Fortunately, at a time when biodiesel producers like Patriot BioDiesel were busy customizing recipes of “home-grown” catalyst solutions and mixtures with methanol—which spurred handling and safety issues as a result—major global chemical companies like BASF, Dupont, SMOTEC Plus, Evonik Industries AG and others have honed in on becoming enablers for the industry, each offering their own unique manufacturing processes for catalysts, business acumen and global presence to bear.
Improving the Base
While sodium or potassium methylate can be considered the active species in the catalytic cycle of the transesterification process, they cannot, however, be improved chemically with the target of a quicker or more complete conversion or a higher selectivity, according to Johannes Ruwwe, director of strategic development advanced intermediates for long-time biodiesel catalyst manufacturer and supplier Evonik. The company currently owns and operates a sodium methylate production facility in Germany and a 60,000 metric ton facility in Mobile, Ala. In September, Evonik broke ground on another sodium methylate facility in Puerto General San Martin, Argentina. “Alkoxides are and will be the industry standard,” Ruwwe says. “This is reflected in the fact that alkoxides are currently used already and allow almost perfect biodiesel yields.”
Evonik’s approach to improving the use of these catalysts, according to Ruwwe, is to develop tailor-made recipe guidelines for specific feedstocks or groups of feedstocks that include optimizing temperature or residence time parameters and, particularly, the refining steps prior to transesterification. “We have accomplished this and it is ongoing,” Ruwwe says. “Evonik’s research and development has evaluated and patented methods to improve the subsequent phase separation to remove the liberated glycerol, but this research is in the early stages.”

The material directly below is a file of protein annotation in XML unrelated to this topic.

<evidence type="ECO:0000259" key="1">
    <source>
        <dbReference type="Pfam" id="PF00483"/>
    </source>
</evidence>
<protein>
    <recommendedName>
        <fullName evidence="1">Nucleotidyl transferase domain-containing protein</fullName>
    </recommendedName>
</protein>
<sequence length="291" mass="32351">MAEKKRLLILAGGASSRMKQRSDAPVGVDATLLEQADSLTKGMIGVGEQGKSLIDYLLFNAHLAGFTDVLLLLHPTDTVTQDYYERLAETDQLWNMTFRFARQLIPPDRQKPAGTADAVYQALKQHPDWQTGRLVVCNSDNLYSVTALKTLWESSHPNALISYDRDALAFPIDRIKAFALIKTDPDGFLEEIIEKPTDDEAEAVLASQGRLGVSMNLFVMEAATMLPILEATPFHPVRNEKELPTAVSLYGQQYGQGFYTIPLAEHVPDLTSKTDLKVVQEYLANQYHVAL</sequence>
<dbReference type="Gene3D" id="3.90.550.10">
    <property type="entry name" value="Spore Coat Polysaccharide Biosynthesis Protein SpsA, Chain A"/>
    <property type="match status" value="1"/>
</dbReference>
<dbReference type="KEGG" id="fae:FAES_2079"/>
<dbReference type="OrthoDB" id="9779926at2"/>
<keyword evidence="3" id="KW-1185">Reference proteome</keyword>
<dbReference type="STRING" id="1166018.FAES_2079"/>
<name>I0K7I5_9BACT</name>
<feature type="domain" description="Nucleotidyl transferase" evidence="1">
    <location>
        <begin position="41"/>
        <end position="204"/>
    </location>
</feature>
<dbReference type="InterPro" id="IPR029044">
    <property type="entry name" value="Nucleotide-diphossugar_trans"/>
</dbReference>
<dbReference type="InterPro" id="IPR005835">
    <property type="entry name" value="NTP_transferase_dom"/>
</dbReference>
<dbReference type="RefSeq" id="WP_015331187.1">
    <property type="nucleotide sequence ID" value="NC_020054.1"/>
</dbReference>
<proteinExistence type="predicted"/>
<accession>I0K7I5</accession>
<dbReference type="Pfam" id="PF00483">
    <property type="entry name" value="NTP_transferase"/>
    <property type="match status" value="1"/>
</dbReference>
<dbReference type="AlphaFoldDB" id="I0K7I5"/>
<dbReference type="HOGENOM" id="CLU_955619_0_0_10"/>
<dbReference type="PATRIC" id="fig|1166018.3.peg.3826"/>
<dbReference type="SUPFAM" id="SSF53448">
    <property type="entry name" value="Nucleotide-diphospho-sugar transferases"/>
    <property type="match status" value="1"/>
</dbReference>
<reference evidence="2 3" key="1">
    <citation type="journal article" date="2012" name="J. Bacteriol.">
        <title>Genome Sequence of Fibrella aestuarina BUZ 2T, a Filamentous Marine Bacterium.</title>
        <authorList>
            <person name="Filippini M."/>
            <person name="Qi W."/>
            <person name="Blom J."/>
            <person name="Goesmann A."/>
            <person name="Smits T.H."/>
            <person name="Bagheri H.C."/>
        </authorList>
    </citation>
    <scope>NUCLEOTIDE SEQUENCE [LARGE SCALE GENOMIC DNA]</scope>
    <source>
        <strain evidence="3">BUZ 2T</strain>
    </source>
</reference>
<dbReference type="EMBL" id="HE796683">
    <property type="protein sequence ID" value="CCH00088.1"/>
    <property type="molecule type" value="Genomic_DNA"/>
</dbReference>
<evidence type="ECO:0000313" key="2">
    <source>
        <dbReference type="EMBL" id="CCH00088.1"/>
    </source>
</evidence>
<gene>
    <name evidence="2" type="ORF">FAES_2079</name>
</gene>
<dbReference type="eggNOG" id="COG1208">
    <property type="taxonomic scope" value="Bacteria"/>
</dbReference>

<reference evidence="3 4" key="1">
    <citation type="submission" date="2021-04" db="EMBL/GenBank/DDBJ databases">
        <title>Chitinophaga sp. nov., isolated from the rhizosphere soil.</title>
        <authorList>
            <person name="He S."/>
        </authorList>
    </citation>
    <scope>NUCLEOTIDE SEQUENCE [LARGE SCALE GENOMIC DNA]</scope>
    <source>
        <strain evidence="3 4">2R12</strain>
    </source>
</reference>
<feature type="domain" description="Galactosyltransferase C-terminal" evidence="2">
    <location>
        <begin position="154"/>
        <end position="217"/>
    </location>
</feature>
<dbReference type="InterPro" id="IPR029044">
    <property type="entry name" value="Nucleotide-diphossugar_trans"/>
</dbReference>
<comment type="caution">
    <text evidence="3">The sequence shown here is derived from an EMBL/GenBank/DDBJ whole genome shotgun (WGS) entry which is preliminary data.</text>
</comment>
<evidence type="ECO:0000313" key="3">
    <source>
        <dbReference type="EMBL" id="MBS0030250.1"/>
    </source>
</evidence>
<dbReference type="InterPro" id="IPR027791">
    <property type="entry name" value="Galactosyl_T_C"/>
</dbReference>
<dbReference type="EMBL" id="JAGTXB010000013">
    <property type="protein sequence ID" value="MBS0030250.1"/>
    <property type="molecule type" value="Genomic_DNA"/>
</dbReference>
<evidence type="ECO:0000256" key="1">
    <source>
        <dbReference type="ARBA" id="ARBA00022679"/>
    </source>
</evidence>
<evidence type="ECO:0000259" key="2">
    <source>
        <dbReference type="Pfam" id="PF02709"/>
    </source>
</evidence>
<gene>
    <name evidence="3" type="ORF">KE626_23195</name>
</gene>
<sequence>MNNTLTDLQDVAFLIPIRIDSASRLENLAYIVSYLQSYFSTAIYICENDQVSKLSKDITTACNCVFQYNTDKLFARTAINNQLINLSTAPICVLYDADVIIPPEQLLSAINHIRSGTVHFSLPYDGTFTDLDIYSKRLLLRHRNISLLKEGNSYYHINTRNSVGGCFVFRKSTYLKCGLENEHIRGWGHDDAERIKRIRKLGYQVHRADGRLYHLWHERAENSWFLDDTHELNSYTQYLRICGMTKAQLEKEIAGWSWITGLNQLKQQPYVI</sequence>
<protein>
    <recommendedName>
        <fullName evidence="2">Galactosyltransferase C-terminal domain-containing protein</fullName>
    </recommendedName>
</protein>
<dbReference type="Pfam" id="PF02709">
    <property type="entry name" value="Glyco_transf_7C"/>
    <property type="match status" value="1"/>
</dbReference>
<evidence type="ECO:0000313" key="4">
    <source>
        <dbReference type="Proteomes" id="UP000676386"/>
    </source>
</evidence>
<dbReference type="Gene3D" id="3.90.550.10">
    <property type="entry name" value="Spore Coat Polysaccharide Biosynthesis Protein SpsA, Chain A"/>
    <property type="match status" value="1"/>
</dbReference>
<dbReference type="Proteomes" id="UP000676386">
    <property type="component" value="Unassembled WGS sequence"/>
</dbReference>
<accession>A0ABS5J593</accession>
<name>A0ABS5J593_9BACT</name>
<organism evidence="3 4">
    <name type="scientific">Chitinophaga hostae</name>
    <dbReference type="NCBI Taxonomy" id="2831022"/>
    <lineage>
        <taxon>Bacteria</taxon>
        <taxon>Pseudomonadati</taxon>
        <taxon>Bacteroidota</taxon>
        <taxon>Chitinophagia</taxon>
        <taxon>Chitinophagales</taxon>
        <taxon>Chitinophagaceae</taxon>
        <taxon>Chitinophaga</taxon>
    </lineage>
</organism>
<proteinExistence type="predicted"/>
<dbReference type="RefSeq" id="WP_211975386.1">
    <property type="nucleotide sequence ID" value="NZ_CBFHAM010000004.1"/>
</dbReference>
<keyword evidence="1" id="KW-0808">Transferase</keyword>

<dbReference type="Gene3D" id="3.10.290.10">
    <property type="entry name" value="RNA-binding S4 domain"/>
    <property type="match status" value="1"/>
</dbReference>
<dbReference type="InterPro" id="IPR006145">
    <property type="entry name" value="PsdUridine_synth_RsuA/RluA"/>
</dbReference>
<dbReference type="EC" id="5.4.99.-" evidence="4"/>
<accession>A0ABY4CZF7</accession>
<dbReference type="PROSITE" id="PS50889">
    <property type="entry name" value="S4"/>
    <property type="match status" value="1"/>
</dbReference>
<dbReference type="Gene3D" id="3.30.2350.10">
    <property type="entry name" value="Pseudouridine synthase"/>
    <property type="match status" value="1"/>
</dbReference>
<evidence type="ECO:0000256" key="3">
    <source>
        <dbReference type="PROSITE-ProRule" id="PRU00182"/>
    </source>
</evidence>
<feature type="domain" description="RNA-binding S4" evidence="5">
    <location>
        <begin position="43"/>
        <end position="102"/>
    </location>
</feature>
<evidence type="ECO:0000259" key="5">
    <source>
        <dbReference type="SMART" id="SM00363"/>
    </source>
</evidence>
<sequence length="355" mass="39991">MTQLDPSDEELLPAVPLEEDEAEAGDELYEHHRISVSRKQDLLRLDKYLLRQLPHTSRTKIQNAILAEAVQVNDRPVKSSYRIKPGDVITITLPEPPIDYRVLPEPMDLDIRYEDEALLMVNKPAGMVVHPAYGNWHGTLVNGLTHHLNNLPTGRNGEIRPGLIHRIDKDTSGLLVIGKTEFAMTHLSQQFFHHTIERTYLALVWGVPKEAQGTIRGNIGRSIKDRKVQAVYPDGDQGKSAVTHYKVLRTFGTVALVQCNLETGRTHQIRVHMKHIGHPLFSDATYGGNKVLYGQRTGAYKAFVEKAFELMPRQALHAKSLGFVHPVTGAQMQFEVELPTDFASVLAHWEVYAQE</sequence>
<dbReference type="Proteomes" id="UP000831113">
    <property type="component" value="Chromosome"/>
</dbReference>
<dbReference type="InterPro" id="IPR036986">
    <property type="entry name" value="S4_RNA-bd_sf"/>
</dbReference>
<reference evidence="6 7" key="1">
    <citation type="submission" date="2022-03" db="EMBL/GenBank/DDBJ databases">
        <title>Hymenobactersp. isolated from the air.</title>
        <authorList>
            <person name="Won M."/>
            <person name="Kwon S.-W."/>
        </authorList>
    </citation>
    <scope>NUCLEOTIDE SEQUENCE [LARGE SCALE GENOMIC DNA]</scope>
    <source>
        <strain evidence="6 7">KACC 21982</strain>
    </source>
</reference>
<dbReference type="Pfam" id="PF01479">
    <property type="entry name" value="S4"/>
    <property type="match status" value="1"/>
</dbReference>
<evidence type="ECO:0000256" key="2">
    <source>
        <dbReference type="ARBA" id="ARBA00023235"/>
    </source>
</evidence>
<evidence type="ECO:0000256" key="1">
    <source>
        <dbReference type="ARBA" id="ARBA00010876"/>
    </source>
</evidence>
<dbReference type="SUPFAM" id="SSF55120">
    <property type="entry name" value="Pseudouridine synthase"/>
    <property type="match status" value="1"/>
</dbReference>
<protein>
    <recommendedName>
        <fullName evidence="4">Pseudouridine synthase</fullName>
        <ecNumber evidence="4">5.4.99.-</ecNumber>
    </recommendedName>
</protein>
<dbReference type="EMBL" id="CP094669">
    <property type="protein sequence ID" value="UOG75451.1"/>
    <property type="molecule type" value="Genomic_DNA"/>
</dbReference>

While demand for homogenous catalyst is attributed to more of a function of run rate rather than the composition of feedstock, sales of homogenous catalysts such as sodium methylate haven’t been dramatically affected with the industry’s progressive movement toward multifeedstock processing, according to German chemical company BASF. This is because catalyst manufacturers and suppliers like BASF are recognizing the trend over the past several years from biodiesel producers moving away from using caustic soda and potash to using more ready-to-use methylate catalysts due to achieving higher yields. As a result, catalyst suppliers have become more responsive to their customers’ needs supplying either sodium or potassium methylate as their feedstock needs dictate, says Patrick Amrhein, global marketing manager of standard alcoholates for BASF, which operates a sodium methylate production plant in Ludwigshafen, Germany, and a newly inaugurated second facility in Guaratingueta, Brazil.
“We see the few remaining plants using hydroxide catalysts switching to methylate catalysts,” Amrhein says. “With the increased use of alternate feedstocks, we expect more [biodiesel] plants to evaluate potassium methylate as an alternative to sodium methylate. The industry has moved from 25 percent to 30 percent sodium methylate because of reduced transportation and storage costs, and we see this trend continuing.”